Thank you in advance for answering my question, which is:
Why did the disciples, who received the Spiritual gift of speaking in tongues by the laying on of the hands of the apostles, need interpreters when employing that gift and the apostles did not?
Thank you so much for your help.
There were different types of tongues because there are different types of languages. "To another the working of miracles, to another prophecy, to another discerning of spirits, to another different kinds of tongues, to another the interpretation of tongues" (I Corinthians 12:10). The gift was to the speaker. It gave them the ability to speak in languages they had not learned (Mark 16:17). Normally, the speaker would speak in a language people in the audience understood (Acts 2:8-11).
But in a group setting, understanding becomes difficult. If someone spoke, say in Portuguese, because there was a visitor in the audience from Portugal, that visitor would benefit, but what about the rest of the group? "Therefore, if I do not know the meaning of the language, I shall be a foreigner to him who speaks, and he who speaks will be a foreigner to me" (I Corinthians 14:11). Thus, Paul states that unless there is an interpreter for the rest, the message brought by the one speaking in a tongue is useless for the majority present. "Therefore let him who speaks in a tongue pray that he may interpret" (I Corinthians 14:13). The worship service is a time for all to benefit. Thus, Paul gives the rule, "If anyone speaks in a tongue, let there be two or at the most three, each in turn, and let one interpret. But if there is no interpreter, let him keep silent in church, and let him speak to himself and to God" (I Corinthians 14:27-28). Unless it could be arranged that everyone in the audience can benefit from the message, then the use of foreign languages was banned from the worship service.
Now, this doesn't mean that a tongue speaker couldn't interpret for the foreigner in the audience, but that the tongue speaker could not address the entire audience if he or someone else could not translate the message into languages everyone could understand. More details can be found in "Speaking in Tongues," including details on I Corinthians 14.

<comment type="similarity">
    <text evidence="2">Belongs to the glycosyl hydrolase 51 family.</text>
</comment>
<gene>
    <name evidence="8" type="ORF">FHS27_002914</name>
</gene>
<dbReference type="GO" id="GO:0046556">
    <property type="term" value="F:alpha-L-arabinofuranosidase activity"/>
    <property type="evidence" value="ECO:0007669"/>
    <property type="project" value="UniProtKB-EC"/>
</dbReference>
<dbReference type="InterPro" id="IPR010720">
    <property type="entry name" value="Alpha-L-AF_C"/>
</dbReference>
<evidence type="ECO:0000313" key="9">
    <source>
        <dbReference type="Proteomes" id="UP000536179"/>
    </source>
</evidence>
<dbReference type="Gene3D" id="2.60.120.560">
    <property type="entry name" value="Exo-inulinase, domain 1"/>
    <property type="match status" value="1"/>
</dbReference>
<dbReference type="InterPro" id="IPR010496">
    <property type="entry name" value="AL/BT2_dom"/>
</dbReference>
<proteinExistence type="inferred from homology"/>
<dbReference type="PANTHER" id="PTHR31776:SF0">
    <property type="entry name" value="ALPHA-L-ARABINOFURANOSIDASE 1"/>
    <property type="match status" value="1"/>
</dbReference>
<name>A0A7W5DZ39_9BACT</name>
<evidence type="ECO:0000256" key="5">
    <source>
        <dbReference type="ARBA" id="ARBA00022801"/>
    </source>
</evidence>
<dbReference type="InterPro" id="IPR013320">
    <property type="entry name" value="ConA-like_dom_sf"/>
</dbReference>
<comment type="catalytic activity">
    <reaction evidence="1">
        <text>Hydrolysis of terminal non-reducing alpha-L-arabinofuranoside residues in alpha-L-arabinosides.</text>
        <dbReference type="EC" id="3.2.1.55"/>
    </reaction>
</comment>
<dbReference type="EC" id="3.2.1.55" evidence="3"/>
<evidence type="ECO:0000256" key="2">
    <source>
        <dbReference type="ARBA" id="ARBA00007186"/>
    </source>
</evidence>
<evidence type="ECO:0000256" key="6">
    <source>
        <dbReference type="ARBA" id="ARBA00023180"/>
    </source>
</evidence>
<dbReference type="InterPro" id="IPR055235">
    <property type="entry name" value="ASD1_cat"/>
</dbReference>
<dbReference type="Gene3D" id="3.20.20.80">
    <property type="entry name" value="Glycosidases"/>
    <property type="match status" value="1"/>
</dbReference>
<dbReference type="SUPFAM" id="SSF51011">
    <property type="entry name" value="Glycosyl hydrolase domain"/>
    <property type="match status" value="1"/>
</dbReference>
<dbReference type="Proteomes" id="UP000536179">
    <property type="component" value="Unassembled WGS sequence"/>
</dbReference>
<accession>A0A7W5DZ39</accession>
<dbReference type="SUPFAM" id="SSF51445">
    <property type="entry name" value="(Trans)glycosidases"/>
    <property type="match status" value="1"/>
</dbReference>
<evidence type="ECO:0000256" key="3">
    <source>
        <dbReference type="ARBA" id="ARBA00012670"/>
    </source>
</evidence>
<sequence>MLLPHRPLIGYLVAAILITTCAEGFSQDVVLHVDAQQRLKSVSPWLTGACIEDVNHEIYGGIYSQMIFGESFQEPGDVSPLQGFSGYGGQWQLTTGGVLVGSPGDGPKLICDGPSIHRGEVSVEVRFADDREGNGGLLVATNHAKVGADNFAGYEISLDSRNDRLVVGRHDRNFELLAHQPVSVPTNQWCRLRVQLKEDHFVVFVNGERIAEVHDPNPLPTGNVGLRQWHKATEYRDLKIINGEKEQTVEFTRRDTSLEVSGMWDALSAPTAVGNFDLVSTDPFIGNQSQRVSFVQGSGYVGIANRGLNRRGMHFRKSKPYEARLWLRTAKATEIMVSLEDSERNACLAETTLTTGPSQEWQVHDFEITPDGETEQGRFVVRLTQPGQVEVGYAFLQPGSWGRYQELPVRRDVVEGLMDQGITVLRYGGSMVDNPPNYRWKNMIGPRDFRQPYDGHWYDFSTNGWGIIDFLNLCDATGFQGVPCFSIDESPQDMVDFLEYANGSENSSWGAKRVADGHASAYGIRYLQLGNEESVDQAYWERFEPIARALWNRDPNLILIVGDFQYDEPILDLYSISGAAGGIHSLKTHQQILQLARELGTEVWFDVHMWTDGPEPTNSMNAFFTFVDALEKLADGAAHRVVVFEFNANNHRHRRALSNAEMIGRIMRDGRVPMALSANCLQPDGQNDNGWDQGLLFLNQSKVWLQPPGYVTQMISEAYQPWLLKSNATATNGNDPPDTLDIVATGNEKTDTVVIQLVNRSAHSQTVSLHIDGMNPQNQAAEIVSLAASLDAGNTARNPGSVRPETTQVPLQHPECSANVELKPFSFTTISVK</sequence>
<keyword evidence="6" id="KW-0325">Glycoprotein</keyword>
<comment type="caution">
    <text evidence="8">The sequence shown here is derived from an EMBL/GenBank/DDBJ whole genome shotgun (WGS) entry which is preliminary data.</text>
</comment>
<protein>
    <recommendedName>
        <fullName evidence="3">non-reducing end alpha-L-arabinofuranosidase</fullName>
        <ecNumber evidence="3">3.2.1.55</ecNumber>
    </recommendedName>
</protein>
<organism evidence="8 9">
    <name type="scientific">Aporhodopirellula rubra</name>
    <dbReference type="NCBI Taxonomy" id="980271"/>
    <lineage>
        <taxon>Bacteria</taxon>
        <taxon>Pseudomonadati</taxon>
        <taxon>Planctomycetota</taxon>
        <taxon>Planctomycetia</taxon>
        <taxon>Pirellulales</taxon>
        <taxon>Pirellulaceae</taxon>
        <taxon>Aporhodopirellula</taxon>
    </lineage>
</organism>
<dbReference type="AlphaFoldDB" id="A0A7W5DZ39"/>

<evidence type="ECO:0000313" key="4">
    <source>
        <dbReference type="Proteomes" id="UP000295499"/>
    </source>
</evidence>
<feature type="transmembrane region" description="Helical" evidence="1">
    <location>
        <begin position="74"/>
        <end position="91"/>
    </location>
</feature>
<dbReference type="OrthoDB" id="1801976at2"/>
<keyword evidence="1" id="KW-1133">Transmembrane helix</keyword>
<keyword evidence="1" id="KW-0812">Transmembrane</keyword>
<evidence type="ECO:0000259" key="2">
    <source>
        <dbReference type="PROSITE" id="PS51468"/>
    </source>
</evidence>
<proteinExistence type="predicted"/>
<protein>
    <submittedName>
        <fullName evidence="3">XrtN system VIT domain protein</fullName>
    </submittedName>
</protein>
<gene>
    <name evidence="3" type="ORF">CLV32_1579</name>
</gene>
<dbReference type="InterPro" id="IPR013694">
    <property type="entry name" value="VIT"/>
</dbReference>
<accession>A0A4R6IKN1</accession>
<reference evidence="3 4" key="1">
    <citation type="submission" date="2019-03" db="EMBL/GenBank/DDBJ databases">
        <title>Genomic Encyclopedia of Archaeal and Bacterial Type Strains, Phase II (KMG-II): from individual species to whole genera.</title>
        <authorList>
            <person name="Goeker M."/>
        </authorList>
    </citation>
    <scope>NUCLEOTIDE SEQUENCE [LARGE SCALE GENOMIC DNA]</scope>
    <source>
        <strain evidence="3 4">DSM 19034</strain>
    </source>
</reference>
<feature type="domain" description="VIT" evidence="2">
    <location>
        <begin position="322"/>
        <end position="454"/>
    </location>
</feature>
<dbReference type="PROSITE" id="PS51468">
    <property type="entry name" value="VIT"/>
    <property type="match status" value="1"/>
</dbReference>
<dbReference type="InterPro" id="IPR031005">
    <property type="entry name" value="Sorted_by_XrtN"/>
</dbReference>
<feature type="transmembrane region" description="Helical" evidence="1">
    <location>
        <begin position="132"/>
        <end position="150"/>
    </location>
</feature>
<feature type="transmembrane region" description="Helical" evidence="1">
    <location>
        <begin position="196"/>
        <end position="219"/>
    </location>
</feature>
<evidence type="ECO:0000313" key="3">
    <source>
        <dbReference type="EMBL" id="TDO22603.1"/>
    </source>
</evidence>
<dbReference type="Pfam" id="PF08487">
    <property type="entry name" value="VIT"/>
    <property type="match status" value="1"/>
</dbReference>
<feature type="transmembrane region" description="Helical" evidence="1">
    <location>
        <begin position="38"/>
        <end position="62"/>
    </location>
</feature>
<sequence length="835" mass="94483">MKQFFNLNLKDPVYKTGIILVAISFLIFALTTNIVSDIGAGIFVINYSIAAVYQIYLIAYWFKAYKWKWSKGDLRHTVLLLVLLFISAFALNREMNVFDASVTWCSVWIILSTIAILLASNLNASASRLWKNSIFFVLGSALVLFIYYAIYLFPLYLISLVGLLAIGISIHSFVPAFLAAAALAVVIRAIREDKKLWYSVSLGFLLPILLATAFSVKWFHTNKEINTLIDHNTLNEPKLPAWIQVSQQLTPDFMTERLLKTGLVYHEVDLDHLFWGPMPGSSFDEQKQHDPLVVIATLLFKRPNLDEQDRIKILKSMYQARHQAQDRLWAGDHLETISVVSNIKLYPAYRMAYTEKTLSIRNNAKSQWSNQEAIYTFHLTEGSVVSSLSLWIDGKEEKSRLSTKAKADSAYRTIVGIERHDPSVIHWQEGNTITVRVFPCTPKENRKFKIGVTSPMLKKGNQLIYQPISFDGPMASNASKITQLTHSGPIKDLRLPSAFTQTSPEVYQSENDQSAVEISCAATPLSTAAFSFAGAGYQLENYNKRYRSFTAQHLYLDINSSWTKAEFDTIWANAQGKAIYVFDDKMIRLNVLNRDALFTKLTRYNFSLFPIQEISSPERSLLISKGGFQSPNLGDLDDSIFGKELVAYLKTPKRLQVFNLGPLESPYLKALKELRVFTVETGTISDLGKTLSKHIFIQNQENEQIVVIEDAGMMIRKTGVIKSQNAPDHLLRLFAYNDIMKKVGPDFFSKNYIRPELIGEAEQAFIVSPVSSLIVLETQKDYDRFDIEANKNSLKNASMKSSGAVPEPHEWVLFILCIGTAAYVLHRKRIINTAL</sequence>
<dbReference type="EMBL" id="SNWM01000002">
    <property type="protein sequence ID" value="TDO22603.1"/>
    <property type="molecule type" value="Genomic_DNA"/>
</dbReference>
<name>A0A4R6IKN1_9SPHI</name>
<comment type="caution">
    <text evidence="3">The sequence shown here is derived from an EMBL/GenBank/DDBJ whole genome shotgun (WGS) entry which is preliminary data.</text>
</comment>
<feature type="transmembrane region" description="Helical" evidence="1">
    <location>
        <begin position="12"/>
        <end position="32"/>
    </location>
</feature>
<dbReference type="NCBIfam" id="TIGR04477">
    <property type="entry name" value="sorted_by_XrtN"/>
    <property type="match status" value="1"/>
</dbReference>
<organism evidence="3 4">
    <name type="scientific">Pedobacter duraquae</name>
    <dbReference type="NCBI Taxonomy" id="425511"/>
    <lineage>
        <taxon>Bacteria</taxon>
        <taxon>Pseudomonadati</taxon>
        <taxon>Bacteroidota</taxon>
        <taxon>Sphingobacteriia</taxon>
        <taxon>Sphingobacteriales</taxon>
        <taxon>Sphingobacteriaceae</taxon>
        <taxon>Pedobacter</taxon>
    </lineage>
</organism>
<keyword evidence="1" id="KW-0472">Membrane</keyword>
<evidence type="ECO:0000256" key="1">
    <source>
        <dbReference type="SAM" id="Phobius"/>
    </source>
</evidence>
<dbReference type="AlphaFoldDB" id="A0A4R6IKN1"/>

Thank you very much for your timely and informative response. However, part of my question remains unanswered:
Why did the Apostles not need interpreters? It appears to me that when the Apostles spoke, everyone present heard the words in their own language, so they needed no interpreters. Am I correct in this? If so, why did the non-apostles need an interpreter?
Again, thank you in advance for your time and effort.
In Acts 2 we have people gathered from fifteen different regions (Acts 2:7-11). The people were not just hearing a message in a common language they each understood. Rather, they were hearing their native birth language in the proper local dialect. "And how is it that we each hear them in our own language to which we were born?" (Acts 2:8).
There is a subtlety that can be easily overlooked. "How is it that we each hear them in our own language...?" All twelve of the apostles are talking. The implication is that each spoke to various individuals or groups of individuals in their birth language. "We hear them in our own tongues speaking of the mighty deeds of God" (Acts 2:11).
"But Peter, taking his stand with the eleven, raised his voice and declared to them: "Men of Judea and all you who live in Jerusalem, let this be known to you and give heed to my words. For these men are not drunk, as you suppose, for it is only the third hour of the day" (Acts 2:14-15).
Peter did not include himself with the other eleven apostles because at that moment he was addressing the crowd in his normal language -- probably Aramaic or Greek. Since Peter was not demonstrating at that moment a miraculous gift as the other eleven were by interpreting his speech into other languages, it was proper to refer to "these men." Notice that verse 14 already defines the grouping of Peter and the other eleven apostles as working jointly together.
But these men were from Galilee -- the poor district of Judea. Imagine today a group of people coming from rural Mississippi to the JFK airport in New York and then able to address each and every person who walked by, from whatever country they traveled, in their native dialect. You would be scratching your head and wondering what school these people attended. That is how the apostles captured the attention of so many people and were able to present the first sermon. Peter spoke the lesson and the remaining eleven translated it to the various people. The apostles didn't need translators because they were translating.
As I mentioned before in a worship service, the reverse problem can come into play. Someone stands up to speak in a different language -- perhaps there is a visiting family from North Africa in town. The family can understand the speaker just fine, but everyone else is left out. This is why Paul said not to do this without someone interpreting so that everyone present can join in understanding what is being said. Interpreting, in this case, is taking a foreign language and translating it back to the common language most people understood.